Mark Reed, Director of Undergraduate Studies for Electrical Engineering, dies at 66
Professor Mark Reed died on May 5 from causes not yet disclosed. People described his “genius” and caring nature.
Courtesy of Steve Geringer
Mark Reed, Harold Hodgkinson Professor of Electrical Engineering & Applied Physics and the current director of undergraduate studies for electrical engineering, died on May 5.
Reed, who was in the midst of teaching “Advanced Electron Devices” and additional small-group projects this semester, earned a doctorate in physics from Syracuse University in 1983 and came to Yale in 1990. His research focuses on nanotechnology and is the recipient of multiple awards, including the 2002 Yale Science and Engineering Association Award for Advancement of Basic and Applied Science and the 2007 Institute of Electrical and Electronics Engineers Pioneer Award in Nanotechnology. Reed is also known for coining the term “quantum dot,” which describes nanoparticles that behave differently than larger particles due to quantum mechanics. From 2007 to 2015, he was Associate Director of the Yale Institute for Nanoscience and Quantum Engineering.
“During his thirty years on the Yale faculty, Mark Reed’s groundbreaking innovations led to new possibilities for the use of nanotechnology,” Tamar Gendler, Dean of the Faculty of Arts and Sciences, wrote in an email to the News. “[He] exemplif[ies] the university’s values and ambitions.”
Reed’s death was announced to students in the electrical engineering major in a Thursday morning email, where Department Chair of Electrical Engineering Leandros Tassiulas wrote, “We all share a deep sense of loss while remembering Prof. Reed’s many contributions to our lives.”
In interviews with the News, five students emphasized this sense of loss and Reed’s impact on their college trajectory and life.
Eugene Thomas ’22 previously took EENG 200, “Introduction to Electronics with Reed,” and, in an email to the News, described him as “one of the most knowledgeable teachers I’ve ever had.”
“As a Black queer person in engineering, I suffer heavily from imposter syndrome,” Thomas added. “However, Mark Reed treated me with kindness, respect, and, most importantly, as if I were a student that deserved to be in his class. He always treated me like an equal to my peers, which is not always a given. He wasn’t only one of the most accomplished professors on this campus, but one of the best.”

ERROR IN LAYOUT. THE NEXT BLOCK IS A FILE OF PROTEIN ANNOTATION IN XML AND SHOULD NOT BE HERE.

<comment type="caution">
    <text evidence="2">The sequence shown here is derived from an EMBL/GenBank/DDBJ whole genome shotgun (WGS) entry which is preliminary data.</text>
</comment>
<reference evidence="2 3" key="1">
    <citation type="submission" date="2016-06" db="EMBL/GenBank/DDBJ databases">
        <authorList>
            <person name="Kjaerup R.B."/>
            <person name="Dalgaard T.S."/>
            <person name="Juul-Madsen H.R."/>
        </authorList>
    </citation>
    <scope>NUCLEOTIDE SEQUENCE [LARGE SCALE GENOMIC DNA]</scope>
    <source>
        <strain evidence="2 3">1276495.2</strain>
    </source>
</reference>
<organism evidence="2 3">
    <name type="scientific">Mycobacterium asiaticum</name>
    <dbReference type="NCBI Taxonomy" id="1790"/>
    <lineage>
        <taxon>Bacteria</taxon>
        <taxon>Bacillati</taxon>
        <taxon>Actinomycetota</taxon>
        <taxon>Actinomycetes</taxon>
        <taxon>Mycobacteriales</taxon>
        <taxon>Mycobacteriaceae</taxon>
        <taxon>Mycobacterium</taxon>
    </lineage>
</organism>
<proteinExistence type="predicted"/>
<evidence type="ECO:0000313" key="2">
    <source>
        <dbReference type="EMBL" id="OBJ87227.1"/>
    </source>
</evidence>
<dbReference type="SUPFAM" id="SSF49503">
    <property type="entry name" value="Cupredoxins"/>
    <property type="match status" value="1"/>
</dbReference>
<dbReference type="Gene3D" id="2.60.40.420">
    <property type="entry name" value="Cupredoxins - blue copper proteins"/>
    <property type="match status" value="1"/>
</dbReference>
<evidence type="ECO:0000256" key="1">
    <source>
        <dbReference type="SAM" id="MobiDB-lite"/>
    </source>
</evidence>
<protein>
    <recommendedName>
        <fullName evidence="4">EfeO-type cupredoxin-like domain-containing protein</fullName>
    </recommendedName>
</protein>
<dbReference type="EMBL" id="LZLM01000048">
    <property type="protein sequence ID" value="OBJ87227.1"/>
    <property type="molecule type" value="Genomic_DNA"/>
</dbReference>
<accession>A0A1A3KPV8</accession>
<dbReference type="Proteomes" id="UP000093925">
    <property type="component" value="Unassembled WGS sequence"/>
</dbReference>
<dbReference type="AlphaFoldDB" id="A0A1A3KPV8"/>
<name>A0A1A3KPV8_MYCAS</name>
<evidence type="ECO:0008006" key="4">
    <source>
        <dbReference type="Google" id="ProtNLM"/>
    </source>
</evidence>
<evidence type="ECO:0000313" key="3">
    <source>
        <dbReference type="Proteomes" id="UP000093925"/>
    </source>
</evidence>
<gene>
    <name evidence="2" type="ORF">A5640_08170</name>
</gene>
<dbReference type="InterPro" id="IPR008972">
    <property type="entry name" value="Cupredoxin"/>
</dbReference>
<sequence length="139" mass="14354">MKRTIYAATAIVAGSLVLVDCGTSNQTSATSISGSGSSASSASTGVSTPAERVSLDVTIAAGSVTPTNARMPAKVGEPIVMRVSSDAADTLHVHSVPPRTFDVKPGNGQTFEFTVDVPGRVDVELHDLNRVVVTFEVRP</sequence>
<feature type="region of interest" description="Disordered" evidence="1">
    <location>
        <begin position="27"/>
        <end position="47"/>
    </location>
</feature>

Adam Wolnikowski ’21, who also took Reed’s EENG 200 course, credits him for his decision to make electrical engineering his major.
In an email to the News, he described Reed — who was also his advisor — as “loving and caring,” with an ability to make even the most banal topics “relentlessly interesting.” Wolnikowski added that Reed also had a habit of wearing comically large belt buckles to class every day.
“Personally, he inspired me to get my academics back on track after a bit of a slump my first two years of Yale, and he shared with me invaluable wisdom on planning a career in electrical engineering,” Wolnikowski wrote. “He will be dearly missed, and this is truly a great loss for the engineering community at Yale.”
Co-chair of Yale’s student branch of the Institute of Electrical and Electronics Engineers Tamar Geller ’23 echoed Wolnikowski’s sentiment about Reed’s advising abilities. Reed advised the Y-IEEE.
Geller, who was deciding whether or not to start the electrical engineering major or take Directed Studies during her first year, told the News that Reed sat down with her and mapped down the next three years of her life with both paths in mind.
“Only with Professor Reed would this happen,” Geller wrote to the News in an email. “Since that meeting, he became an important teacher and mentor to me, supporting me whenever I needed help or guidance.”
Daniel Bacheschi ’22 considers Reed his professor, mentor and advisor. He worked in Reed’s research lab for two years and was his student for three.
In an email to the News, Bacheschi described Reed as able to balance both gravity and lightheartedness — a kind mentor but also a “veritable genius with an incisive mind and perspective.”
“[He was] down to earth despite his immense successes over the years, accessible, and unafraid to provide one with the honest feedback that can always make a difference,” he added.
The Electrical Engineering Department is currently planning an online memorial and tribute wall for Reed.